“Everybody needs to go through this exercise: What would you cut? What would you cut from our schools?” said Trustee Jaime Rosso. “We’re going to have to pay for the kinds of school that we want for our kids. We need to kind of communicate that message. We need to have that sense in the community that it’s time to do something.”

Trustees discussed shedding light on the crisis by designating a centralized “budget scenario” link on GUSD’s website. It will provide a clear, summarized synopsis of the budget and how it could affect Gilroy schools.

Trustee Fred Tovar talked about taking advantage of GUSD’s partnership with the city; perhaps setting up a series of town hall forums wherein educators can reach out to the community.

“There are also many people who never read the newspaper or go on the district website,” said Trustee Pat Midtgaard. “I think there’s power in board members going out in pairs to every school and talking to clubs and school site councils. That’s the core…there’s something to be said for this personal touch, too. Some people just don’t get it until the big yellow school bus isn’t showing up anymore. I think it doesn’t really hit you until you take your student to school and there’s 34 students sitting in the room.”

FIELD TRIPS, HOME-TO-SCHOOL TRANSPORTATION: IN JEOPARDY

There is some good news: GUSD will get back $85,000 in state funding this year.

While Gov. Jerry Brown’s midyear triggers cut transportation funding by 50 percent – resulting in a loss of $543,000 for GUSD in the current year – the cut was reversed Thursday by the legislature, which passed Senate Bill 81 to restore transportation funding.

The catch?

“It’s for this year only,” reminded Alan Garde, director of Fiscal Services for GUSD.

Gov. Jerry Brown is still proposing to eliminate all home-to-school transportation funding in the 2012-13 school year. This equates to a $1.1 million hit for GUSD next year.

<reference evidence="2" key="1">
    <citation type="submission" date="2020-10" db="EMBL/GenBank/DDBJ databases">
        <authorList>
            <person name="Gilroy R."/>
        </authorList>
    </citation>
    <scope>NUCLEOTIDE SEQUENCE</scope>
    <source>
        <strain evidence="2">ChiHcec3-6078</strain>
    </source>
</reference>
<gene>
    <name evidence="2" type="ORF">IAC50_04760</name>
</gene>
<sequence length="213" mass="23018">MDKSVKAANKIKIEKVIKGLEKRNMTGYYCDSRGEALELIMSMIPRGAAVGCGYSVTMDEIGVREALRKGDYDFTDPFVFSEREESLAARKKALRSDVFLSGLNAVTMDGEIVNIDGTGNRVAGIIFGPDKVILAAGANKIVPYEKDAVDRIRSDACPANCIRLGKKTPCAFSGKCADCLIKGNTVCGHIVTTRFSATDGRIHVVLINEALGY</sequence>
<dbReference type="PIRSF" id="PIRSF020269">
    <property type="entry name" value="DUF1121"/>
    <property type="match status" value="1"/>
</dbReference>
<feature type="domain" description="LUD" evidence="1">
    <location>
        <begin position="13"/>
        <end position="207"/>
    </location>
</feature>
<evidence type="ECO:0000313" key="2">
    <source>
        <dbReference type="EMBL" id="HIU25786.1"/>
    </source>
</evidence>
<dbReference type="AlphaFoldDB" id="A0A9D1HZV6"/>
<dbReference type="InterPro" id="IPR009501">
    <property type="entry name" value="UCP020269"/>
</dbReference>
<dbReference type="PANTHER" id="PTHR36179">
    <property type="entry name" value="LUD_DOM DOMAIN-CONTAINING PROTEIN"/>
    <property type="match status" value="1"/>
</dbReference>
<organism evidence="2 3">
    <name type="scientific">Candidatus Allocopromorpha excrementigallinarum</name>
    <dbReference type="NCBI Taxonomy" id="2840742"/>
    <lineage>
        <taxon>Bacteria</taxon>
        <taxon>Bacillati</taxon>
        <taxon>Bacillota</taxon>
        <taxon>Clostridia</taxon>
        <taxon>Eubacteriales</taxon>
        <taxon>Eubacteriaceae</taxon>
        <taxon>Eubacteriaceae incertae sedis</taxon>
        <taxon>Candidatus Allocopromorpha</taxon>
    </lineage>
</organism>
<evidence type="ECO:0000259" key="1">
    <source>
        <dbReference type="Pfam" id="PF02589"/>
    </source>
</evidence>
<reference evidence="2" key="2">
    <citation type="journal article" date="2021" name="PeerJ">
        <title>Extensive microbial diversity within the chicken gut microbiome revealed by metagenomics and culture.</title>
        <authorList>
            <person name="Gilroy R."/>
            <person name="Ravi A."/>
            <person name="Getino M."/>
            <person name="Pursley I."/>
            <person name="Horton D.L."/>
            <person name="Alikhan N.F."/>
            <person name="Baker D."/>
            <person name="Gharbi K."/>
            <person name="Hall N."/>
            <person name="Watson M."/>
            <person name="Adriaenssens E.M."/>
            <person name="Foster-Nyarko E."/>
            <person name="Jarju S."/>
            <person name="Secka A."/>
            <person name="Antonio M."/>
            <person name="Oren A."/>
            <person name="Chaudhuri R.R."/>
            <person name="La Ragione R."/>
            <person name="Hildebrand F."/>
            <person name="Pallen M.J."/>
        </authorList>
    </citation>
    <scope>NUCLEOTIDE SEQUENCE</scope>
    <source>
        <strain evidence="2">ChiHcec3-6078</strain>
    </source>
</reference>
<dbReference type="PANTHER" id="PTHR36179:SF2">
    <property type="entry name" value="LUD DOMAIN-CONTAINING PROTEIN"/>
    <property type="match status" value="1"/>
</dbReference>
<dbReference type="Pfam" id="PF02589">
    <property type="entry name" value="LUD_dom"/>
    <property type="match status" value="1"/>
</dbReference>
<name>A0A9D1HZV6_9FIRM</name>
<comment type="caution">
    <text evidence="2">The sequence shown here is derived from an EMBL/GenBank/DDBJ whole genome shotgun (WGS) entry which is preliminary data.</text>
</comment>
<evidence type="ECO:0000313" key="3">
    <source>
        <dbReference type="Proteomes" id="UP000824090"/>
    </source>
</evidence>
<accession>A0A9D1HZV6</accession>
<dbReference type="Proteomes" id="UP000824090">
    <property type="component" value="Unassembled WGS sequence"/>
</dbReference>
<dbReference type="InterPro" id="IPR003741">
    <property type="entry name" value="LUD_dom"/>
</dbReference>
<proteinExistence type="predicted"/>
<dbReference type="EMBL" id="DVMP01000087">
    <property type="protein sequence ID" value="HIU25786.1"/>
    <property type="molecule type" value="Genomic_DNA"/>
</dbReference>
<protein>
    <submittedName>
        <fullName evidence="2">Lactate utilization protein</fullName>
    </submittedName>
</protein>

That’s a problem, considering all school districts are legally required to provide transportation for special needs students. If Brown’s budget passes, GUSD will lose $327,000 in special education transportation funding.

GUSD’s transportation program was chopped in half at the beginning of the school year when GUSD cut six of its 12 bus routes, $225,000 from its transportation budget and dissolved positions for five drivers, one dispatcher and one instructor.

It now caters to 540 of the 1,100 students it served last year.

GUSD is also struggling to provide field trip services. After laying off drivers and reducing routes, the department is running on a skeleton staff.

“This is already effecting us,” said Rebecca Wright, assistant superintendent of Business Services for GUSD.

She explained the transportation department is having “a significant challenge meeting the needs of field trips because the district is so short on drivers.”

To accommodate field trips, GUSD has been contracting other bus companies, Wright said.

WHAT ABOUT A PARCEL TAX?

Following the board’s recent talk of exploring a parcel tax to help mitigate ongoing state budget cuts, GUSD will continue to explore the feasibility of this revenue-generating measure. A parcel tax consultant came in Thursday evening (voluntarily) to help answer questions.

Considering Gilroy’s demographics, “What would you expect to be a passable amount?” queried Board Co-President Tom Bundros.

“Frankly, probably the $50 to $70 dollar range is more realistic,” the consultant replied.

A $50 parcel tax would provide $735,000 in revenue annually for the term of the parcel tax, according to GUSD Fiscal Services.

With future losses in state funding expected to land between $3 and $7 million, however, trustee Jaime Rosso said he wouldn’t be in favor of putting effort into passing a parcel tax that gives GUSD “anything less than what we need.”

Trustees have been presented with examples of different parcel tax amounts, which include $50, $100, $150, $200, $250 and $300 per year. A $300 parcel tax would provide GUSD with $4.4 million annually.